Control emotions to overcome first impressions. First impressions (made in less than one second) account for 70 percent of hiring decisions. Wait 30 minutes to ask performance-based questions, then determine whether the first impression was good or bad.
Create demand then control the interview. Hiring great people starts with challenging opportunities and 100 percent control. Start with a statement regarding the position’s importance, then ask how the applicant’s background fits.
Focus on change and impact by the second question. Your second question should ask applicants what they have achieved over and above the needs of their previous jobs. This immediately indicates that the primary selection criteria are initiative, impact and change.
Measure three trait groups in this order: First, measure performance traits (initiative, competence) objectively. Then, determine if character (integrity, responsibility) and personality (appearance, affability, poise) enhance or detract from performance indicators.
Build job specs on where you’re going, not where you’ve been. Don’t build job specs based on experience, duties and responsibilities. Rather, measure applicants against the position’s key performance objectives. Ask how they could improve, change or accomplish these tasks.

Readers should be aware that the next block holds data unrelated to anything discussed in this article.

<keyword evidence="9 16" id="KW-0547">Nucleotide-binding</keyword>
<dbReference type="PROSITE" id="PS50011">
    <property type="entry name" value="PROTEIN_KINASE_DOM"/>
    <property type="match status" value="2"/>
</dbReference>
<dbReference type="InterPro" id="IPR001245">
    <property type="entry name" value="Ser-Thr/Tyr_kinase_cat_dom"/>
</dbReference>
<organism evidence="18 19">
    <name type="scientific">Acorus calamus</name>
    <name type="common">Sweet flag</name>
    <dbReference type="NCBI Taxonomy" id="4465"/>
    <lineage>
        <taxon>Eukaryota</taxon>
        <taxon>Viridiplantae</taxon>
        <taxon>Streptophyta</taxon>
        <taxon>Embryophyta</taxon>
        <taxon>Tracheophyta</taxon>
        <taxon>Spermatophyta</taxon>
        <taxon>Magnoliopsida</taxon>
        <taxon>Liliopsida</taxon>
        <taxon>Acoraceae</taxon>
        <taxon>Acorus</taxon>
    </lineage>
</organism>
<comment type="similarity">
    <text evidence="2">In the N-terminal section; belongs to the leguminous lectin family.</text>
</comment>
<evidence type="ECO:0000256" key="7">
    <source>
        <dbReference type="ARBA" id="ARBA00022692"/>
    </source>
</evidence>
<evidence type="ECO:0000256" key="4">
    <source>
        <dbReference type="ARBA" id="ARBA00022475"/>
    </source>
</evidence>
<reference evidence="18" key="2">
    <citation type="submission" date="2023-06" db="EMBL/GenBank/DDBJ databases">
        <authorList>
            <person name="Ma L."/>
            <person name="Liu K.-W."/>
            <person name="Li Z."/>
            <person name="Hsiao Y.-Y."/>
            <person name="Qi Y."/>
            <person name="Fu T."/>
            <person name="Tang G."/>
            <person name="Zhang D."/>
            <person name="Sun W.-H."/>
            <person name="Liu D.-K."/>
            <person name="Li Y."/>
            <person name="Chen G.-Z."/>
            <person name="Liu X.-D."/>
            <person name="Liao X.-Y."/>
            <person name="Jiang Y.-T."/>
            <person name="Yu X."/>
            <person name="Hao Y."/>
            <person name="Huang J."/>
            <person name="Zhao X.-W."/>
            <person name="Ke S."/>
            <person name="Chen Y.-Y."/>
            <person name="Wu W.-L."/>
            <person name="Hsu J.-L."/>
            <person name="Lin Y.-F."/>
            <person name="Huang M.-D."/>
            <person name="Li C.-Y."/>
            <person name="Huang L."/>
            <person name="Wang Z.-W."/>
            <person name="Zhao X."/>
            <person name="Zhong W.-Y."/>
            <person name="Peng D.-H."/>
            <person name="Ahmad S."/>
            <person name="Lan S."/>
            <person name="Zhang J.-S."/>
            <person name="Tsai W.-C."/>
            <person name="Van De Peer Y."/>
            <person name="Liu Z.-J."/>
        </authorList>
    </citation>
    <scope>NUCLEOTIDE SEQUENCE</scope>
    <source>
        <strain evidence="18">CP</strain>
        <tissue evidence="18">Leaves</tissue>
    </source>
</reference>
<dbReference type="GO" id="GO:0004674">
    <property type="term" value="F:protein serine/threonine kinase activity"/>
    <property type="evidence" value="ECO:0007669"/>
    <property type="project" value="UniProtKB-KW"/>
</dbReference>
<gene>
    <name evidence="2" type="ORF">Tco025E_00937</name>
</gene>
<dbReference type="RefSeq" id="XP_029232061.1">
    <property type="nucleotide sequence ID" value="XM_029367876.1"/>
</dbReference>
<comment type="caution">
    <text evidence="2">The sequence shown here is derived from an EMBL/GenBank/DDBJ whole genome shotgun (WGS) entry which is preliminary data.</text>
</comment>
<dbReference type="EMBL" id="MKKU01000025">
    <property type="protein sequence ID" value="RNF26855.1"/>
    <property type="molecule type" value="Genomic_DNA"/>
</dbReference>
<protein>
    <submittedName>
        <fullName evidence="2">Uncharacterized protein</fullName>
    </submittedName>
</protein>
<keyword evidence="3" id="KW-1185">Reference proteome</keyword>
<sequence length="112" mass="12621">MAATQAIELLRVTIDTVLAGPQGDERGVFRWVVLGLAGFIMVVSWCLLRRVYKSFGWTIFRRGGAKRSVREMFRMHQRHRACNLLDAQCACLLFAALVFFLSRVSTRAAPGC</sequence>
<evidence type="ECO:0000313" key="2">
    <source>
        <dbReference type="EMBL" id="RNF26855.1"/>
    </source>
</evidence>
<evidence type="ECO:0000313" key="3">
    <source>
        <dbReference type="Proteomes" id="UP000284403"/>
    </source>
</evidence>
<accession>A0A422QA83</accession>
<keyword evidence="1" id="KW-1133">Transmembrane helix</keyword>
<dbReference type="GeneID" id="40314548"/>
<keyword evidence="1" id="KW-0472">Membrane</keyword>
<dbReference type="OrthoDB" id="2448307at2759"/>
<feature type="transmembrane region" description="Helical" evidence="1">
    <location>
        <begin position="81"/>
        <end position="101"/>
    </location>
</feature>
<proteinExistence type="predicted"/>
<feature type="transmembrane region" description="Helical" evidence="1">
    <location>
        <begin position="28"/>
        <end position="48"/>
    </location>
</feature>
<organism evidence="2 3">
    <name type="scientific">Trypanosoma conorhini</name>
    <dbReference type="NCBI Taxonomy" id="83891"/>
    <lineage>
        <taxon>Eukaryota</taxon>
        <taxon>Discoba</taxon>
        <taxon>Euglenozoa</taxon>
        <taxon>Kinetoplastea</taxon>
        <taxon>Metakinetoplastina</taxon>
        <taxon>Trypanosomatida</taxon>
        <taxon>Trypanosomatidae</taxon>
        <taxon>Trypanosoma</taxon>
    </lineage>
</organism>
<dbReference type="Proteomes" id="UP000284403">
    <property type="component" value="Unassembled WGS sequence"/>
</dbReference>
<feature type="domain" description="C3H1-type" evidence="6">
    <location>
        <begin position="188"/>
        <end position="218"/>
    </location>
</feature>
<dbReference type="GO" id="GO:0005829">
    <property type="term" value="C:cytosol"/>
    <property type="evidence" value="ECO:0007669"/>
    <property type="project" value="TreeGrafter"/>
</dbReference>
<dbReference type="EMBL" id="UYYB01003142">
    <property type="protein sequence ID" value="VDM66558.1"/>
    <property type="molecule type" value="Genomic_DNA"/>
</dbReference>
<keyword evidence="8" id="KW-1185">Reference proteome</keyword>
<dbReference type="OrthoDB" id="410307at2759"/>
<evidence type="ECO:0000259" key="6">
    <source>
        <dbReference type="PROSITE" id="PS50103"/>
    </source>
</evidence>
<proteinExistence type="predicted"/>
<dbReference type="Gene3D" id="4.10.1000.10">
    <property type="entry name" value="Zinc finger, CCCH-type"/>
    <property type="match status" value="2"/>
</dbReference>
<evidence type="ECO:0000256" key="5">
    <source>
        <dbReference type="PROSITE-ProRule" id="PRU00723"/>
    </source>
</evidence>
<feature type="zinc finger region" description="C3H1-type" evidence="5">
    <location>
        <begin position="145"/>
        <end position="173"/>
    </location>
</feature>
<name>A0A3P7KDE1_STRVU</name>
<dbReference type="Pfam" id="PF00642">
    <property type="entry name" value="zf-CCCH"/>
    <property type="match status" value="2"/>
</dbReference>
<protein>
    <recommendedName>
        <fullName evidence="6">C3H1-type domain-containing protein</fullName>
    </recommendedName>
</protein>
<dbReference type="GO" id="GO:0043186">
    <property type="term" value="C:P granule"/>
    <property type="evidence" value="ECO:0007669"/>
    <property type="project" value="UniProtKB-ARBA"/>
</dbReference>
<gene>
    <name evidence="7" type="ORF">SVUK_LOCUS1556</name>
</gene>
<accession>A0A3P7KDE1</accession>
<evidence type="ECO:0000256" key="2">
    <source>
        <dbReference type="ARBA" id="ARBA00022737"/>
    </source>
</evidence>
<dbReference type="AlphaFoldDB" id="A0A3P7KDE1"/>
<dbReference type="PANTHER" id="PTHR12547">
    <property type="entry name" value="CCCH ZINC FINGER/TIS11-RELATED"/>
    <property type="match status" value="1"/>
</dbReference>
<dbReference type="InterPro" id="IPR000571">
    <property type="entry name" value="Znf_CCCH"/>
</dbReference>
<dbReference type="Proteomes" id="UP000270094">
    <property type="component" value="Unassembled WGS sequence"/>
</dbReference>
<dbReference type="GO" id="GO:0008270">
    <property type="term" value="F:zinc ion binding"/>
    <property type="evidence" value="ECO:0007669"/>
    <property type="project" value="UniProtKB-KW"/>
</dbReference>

Use objective, pre-planned questions. Pre-plan questions so you can listen rather than think of what to ask next. Write down answers, wait to judge them. Ask all applicants for the same position similar performance-based questions.
Use take-home case studies and panel interviews to add a touch of reality. Using an interview panel allows the hiring manager to listen more and minimize emotions of all participants. Even better, have applicants prepare a take-home case study to present. This will reflect actual ability.
Listen more than you talk. Allow applicants to talk at least four times as much as the interviewer. Ask for examples to keep the conversation going. Don’t be too descriptive when talking about the job or the company.
Match the needs of the job to the applicant’s skills. Categorize the position’s objectives into one of four basic groups. Compare the applicant’s major accomplishments along the same lines. 1. Strategic-Creative 2. Entrepreneurial-Builder 3. Organizer-Improver 4. Technical-Sustainer
Never make an offer until you’re 100 percent sure it will be accepted. Use the offer to maintain open communications. First, uncover objections by asking applicants how they feel about an offer. Get a start date before giving it. Probe if they hesitate.